Suddenly, they're seniors, Part 1: Corey Smith

Matt Freije, Russell Lakey and Scott Hundley were great seniors, but their Vanderbilt careers are now complete. Suddenly, the baton passes to a new trio of seniors who will attempt to lead the 2004-05 Commodores to greater heights. VandyMania spoke with seniors-to-be Corey Smith, Jason Holwerda and Dawid Przybyszewski about their thoughts on the season past, and their new roles as team leaders. <i>First up: Corey Smith, 6-6 forward.


VandyMania: Corey, when you think back to your sophomore year when you finished with only 11 wins, and then turned that around this year to finish with 23 wins and a trip to the NCAA's, it almost seems incredible. Can you just talk about your thoughts on the team's big turnaround?

Corey Smith: I think we were a much more mature team this year. Our seniors really did a great job of stepping up and leading us to where we are now. From last year to this year, I think our seniors [Matt Freije, Scott Hundley, Russell Lakey, Martin Schnedlitz] really learned how to be real leaders. Most of the credit has to go to them. They stepped up and did a great job of leading us this year.

VM: Could you talk about the experience of playing in the NCAA Tournament for the first time in your career?

Corey: It was absolutely great. We didn't allow ourselves to get excited about it until we actually heard our name on TV. We wanted to go further, but looking back we feel good about what we accomplished.

VM: Later in the season you seemed to get more and more confident with your outside shot. It seemed as though Coach Stallings was giving you more of a green light to shoot the 3 than you had in games earlier in the season. Was that the case?

Corey: Yeah, you could say that. I think Coach's confidence in me as a shooter did [increase] as the season went on. He's seen me working on my shot and things like that. Toward the end of the season I hit some big shots and hopefully gave him some reasons to be more confident in me. So I think it all just stems from practice, shooting well in practice, working on my shot, and him seeing that.

VM: Coach said that having senior leadership was one of the real keys to this team's successes, and you mentioned that as well. Could you talk a little more about the senior class, what they've meant to you and to this team?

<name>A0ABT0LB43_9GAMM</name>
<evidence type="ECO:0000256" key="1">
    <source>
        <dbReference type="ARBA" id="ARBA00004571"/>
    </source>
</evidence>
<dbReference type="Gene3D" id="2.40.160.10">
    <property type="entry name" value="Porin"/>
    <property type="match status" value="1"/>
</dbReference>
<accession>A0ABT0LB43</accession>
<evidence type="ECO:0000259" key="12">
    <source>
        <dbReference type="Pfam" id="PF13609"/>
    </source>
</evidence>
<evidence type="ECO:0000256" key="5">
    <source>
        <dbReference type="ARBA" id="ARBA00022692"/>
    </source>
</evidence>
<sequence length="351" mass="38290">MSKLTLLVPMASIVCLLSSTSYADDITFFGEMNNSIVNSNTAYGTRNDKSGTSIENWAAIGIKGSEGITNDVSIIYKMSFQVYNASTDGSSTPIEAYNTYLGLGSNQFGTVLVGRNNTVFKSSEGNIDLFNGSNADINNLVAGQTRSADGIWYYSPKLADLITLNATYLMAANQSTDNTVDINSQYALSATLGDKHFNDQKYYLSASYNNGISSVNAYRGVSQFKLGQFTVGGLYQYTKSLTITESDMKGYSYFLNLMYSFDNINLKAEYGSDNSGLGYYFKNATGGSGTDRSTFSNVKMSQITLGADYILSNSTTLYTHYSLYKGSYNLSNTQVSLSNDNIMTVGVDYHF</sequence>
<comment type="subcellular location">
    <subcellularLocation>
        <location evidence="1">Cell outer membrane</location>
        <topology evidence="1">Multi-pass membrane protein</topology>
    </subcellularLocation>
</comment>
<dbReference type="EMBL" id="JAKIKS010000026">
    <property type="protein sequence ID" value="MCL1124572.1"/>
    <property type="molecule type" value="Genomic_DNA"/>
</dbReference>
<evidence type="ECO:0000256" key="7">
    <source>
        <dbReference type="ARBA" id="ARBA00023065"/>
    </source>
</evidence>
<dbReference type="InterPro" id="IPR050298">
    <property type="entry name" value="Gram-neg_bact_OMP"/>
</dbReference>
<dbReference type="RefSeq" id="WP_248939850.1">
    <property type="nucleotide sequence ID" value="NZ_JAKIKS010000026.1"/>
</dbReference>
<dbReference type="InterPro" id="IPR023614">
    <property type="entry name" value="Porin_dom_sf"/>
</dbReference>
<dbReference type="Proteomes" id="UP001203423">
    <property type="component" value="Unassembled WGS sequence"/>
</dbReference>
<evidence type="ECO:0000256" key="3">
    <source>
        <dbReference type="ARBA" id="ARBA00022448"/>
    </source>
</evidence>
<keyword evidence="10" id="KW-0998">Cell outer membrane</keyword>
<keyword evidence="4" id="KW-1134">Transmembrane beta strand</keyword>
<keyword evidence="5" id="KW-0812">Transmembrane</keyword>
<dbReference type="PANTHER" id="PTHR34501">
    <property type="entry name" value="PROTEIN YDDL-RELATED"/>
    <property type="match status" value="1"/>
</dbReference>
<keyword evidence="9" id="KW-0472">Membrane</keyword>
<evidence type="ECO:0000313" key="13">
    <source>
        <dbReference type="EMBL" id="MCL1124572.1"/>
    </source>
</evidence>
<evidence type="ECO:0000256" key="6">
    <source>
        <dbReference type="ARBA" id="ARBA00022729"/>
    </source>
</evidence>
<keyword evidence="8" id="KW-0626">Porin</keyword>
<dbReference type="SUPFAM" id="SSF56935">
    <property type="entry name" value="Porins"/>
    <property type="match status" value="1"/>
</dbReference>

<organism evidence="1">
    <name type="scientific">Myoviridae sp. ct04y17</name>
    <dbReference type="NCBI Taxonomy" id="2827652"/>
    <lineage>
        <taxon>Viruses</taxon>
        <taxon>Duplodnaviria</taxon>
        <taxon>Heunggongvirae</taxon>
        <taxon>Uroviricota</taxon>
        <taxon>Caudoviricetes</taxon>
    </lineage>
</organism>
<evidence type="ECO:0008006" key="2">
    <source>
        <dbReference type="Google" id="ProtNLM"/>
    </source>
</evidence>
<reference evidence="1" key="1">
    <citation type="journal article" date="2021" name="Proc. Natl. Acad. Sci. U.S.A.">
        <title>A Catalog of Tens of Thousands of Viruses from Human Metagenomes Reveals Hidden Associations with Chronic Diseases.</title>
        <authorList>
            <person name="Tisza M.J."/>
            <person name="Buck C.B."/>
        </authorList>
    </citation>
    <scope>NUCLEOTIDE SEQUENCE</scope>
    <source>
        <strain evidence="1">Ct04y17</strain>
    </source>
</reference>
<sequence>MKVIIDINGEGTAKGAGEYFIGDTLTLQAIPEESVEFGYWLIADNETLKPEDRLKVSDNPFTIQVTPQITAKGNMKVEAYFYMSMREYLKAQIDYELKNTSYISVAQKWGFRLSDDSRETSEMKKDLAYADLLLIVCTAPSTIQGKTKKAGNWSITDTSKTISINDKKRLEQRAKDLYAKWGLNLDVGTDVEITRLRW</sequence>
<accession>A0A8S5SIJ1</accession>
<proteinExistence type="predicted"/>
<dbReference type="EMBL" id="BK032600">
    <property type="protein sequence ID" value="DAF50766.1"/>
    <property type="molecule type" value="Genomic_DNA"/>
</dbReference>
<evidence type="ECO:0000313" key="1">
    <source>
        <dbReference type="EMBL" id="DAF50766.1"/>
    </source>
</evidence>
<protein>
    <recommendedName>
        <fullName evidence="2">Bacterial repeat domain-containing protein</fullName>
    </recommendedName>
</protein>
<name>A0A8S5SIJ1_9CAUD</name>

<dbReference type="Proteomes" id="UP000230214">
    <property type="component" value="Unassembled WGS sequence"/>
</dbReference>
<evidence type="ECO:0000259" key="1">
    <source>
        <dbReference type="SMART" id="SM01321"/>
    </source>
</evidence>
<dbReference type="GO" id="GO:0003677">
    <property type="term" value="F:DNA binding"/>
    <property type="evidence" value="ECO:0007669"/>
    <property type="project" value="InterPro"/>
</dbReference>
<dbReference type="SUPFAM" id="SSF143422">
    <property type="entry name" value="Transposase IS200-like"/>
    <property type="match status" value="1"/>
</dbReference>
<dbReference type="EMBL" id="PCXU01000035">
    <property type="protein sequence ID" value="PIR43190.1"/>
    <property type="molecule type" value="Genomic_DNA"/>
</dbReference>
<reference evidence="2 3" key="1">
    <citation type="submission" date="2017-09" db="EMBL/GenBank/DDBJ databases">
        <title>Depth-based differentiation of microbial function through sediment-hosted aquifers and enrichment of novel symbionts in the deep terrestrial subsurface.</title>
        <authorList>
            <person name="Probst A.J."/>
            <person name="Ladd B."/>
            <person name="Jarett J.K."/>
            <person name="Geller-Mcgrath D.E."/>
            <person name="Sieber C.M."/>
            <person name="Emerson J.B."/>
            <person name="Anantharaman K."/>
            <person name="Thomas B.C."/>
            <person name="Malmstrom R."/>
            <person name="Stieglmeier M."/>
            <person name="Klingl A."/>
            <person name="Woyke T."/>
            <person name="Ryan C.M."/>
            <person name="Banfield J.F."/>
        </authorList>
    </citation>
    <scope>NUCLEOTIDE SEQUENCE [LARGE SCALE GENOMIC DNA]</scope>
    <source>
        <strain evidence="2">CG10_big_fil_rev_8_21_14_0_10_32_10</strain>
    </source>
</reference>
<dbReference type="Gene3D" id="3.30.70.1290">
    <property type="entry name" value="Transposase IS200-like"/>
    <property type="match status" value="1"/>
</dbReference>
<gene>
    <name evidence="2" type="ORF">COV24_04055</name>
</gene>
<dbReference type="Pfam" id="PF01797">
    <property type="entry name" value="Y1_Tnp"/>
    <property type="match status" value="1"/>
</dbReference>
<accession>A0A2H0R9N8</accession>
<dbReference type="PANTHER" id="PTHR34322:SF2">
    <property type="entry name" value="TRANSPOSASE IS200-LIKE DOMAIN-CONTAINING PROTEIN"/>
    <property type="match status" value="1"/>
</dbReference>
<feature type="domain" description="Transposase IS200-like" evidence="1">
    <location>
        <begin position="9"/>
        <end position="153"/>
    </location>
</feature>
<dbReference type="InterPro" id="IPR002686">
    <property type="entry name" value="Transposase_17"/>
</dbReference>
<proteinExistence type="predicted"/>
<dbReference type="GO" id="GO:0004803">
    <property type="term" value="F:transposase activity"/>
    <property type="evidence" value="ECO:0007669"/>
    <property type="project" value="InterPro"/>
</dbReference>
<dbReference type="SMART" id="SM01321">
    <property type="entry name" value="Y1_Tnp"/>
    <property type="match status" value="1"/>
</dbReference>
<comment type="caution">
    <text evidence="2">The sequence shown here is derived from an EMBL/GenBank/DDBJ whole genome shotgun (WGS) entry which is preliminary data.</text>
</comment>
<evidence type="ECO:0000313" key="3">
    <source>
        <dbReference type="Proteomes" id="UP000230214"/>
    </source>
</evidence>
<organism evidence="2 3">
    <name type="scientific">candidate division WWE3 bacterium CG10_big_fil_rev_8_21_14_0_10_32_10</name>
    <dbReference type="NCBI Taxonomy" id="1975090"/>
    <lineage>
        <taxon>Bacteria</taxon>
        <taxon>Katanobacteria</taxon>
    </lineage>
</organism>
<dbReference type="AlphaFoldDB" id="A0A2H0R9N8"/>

Corey: They have meant absolutely everything to the team. Whether it's in the locker room and we're kidding around, or them stepping up and telling us to be serious and get down to business, they've been the greatest part of this team. There's just no way that we could have had the success we had this year without them.

VM: So now it's your turn-- you and Jason and Dawid are now the leaders, and you have to step into that role. Can you talk about what that's going to be like?

Corey: (Laughing) I'm still adjusting to that. I really haven't thought about it that much yet. During a season like we had, you're really just trying to live in the moment. We've enjoyed the seniors' leadership and have just tried to follow it as much as possible. With the seniors coming back next year, we know what we have to do. The only way you're going to make it back to the NCAA next year is work harder. I think we know now what it takes, and with the good recruits we have coming in, we'll know what to tell them to do.

VM: You were a teammate of [Mississippi State's] Lawrence Roberts {SEC Player of the Year] in high school. Was he as dominant in high school as he is today?

Corey: Oh, yeah! He was a lot skinnier back then though. What's really helped him out a lot now is that he's put on a lot more muscle. He showed the nation this year just how much it helped him out.

VM: What kind of relationship do you guys have today?

Corey: It's a kind of relationship where... we talk a lot through our high school coach, through mutual friends, things like that.

VM: You're not really best friends with him any more, correct?

Corey: I wouldn't say that. It's just that by us going to two different colleges, we kind of lost contact. He's switched phone numbers like 3,000 times! (Laugh) It just gets kind of hard to keep up with him.

Photos by Brent Wiseman and Bryan Hufalar, copyright 2004 for Top Stories